Job control and job demands: Accountability in disguise?

Lynda Spillane, Robert Spillane

Research output: Contribution to journalArticlepeer-review


This paper questions the conventional wisdom that in the field of occupational health perceptions of job control and job demands are separate variables. Rather, it is argued, they represent a single factor - accountability. The results of four studies (N = 723, N = 143, N = 179, N = 371) show strong statistical relationships between job demands and job control with correlations in the region of .70 to .75. Relationships between accountability and personality factors are also discussed. It may be necessary, henceforth, to describe occupational stress, psychological strain and even health in concepts which emphasise the importance of responsibility for work results rather than job demands or job control.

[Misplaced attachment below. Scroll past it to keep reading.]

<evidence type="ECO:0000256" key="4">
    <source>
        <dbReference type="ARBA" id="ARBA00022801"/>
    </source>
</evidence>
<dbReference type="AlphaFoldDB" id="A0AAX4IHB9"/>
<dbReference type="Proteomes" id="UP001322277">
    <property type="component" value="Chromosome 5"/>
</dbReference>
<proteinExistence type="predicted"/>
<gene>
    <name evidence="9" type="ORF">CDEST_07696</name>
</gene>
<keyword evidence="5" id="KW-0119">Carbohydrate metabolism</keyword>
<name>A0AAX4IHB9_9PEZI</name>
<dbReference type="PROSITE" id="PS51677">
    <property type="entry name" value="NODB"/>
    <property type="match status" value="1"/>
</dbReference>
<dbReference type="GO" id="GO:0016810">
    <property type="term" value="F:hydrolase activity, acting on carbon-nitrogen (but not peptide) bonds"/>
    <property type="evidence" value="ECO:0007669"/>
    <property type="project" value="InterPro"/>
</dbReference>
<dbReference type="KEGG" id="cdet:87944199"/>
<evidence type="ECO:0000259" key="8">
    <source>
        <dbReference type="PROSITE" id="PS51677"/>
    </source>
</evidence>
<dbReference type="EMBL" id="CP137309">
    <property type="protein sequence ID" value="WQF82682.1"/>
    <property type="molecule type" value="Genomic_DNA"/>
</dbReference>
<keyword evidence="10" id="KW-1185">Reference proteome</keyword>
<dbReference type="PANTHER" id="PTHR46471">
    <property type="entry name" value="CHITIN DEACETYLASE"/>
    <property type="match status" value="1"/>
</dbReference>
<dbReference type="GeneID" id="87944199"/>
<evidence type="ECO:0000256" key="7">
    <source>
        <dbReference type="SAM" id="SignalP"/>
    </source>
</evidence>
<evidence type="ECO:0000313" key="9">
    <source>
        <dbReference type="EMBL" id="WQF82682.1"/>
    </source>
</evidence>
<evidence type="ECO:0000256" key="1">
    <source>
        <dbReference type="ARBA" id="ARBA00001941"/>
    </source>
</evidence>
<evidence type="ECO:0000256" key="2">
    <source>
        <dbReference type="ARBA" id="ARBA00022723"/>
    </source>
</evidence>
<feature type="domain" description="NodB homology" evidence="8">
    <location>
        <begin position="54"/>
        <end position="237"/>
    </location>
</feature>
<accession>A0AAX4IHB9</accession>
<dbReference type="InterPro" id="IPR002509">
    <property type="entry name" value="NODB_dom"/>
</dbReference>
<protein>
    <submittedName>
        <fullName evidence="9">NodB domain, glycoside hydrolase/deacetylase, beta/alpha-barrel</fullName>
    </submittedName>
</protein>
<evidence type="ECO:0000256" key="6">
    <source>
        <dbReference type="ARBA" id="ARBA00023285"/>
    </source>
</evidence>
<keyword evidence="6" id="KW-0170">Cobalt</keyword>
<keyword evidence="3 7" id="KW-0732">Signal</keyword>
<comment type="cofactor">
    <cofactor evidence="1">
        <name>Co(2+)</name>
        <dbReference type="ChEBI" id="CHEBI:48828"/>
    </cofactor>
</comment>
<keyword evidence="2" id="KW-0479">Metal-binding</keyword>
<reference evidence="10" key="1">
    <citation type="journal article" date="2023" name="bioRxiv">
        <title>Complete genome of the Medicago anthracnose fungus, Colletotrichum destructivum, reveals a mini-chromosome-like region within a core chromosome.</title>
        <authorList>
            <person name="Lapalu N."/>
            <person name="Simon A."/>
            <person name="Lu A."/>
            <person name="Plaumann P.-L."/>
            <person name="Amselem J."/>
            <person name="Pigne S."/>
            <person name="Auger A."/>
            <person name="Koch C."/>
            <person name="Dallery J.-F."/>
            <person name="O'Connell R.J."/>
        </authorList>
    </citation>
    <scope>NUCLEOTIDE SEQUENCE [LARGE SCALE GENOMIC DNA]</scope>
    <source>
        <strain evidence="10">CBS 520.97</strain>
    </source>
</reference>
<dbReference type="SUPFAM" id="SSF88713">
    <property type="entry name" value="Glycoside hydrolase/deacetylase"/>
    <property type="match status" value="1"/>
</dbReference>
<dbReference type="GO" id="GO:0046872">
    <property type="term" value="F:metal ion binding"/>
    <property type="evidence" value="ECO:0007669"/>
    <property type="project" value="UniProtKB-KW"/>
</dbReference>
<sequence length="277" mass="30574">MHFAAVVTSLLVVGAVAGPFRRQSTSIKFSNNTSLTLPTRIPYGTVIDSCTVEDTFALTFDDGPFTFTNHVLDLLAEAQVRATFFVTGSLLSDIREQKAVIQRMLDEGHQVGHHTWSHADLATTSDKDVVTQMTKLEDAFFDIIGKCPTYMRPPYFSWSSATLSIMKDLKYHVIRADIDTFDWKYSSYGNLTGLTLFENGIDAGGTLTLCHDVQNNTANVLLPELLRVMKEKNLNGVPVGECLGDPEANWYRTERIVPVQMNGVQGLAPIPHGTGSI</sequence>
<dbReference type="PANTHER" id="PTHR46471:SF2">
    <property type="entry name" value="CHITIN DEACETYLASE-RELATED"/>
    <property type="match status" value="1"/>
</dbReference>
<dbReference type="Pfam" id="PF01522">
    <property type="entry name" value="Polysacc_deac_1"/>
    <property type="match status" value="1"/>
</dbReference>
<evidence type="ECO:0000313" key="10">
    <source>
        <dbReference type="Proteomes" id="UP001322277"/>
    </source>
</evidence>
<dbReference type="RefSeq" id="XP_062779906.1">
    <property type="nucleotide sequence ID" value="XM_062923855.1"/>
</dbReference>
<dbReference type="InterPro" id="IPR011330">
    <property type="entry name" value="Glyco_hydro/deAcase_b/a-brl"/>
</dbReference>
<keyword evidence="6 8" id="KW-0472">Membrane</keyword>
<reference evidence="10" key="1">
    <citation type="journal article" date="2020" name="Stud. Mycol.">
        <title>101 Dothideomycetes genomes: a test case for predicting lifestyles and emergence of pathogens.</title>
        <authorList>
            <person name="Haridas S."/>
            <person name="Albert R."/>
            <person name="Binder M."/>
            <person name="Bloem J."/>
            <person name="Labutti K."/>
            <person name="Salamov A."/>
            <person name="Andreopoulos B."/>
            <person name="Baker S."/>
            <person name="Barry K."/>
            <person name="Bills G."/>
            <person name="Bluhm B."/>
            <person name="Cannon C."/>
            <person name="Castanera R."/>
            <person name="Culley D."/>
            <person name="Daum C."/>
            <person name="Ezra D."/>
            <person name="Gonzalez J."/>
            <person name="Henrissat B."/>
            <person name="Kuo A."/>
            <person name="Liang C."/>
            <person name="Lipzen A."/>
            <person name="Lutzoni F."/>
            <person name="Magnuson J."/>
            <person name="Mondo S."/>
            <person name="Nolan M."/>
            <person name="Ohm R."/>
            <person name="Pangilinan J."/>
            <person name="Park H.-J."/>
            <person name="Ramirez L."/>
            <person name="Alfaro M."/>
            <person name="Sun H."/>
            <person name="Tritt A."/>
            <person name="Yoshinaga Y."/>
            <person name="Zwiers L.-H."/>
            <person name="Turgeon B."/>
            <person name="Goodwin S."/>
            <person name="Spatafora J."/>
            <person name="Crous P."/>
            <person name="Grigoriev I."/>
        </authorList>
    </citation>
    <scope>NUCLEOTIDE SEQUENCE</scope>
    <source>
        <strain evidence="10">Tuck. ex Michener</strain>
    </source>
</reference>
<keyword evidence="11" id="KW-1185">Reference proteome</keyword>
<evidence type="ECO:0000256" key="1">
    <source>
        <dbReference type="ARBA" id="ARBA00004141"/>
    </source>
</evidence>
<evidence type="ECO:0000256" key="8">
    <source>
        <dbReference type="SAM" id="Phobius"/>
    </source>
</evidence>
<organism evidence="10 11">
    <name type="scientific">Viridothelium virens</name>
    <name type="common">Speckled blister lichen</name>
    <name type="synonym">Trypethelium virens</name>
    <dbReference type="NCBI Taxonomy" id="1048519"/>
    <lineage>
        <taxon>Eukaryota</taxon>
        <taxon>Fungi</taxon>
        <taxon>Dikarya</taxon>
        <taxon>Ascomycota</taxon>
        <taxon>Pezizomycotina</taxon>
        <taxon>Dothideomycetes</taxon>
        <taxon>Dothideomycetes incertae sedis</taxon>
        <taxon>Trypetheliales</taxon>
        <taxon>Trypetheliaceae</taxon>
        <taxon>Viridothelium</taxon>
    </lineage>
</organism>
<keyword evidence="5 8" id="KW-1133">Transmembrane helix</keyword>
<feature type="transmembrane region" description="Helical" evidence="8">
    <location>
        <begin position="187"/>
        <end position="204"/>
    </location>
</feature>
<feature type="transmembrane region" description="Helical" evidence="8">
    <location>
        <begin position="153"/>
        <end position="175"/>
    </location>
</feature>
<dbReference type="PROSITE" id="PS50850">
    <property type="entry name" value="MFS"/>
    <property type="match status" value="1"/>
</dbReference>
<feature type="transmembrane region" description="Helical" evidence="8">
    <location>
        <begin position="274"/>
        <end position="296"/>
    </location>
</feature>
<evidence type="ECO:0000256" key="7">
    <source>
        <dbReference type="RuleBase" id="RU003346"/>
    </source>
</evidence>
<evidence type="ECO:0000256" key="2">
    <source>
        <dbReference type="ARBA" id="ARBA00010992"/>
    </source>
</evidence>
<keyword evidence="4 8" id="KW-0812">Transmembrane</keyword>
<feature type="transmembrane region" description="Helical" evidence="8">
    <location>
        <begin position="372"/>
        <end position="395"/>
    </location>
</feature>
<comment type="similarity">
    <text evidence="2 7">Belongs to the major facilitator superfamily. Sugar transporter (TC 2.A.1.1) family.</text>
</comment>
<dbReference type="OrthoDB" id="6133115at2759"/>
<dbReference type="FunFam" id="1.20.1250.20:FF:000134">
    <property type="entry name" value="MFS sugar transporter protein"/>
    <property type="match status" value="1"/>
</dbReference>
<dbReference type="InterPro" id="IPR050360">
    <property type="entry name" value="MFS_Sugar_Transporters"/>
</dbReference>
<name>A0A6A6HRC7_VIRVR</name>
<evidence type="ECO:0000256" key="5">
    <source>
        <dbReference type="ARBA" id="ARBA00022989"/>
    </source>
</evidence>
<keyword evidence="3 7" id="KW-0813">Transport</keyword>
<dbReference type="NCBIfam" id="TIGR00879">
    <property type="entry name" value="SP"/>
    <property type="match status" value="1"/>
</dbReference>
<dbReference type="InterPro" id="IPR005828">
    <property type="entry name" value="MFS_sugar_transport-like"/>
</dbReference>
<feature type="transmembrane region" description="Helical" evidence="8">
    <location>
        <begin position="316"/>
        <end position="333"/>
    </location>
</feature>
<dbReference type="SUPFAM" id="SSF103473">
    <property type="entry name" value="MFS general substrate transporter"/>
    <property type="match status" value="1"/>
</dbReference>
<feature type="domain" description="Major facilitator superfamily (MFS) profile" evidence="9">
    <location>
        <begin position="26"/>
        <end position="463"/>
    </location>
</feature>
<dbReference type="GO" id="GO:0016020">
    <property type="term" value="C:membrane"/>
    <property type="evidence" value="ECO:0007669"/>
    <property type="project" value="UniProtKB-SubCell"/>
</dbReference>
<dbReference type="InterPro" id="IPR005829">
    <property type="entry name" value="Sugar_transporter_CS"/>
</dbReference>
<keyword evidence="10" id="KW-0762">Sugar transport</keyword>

Original languageEnglish
Pages (from-to)179-183
Number of pages5
JournalJournal of Occupational Health and Safety - Australia and New Zealand
Issue number2
Publication statusPublished - 1996


  • Accountability
  • Job control
  • Job demands
  • Psychological effects


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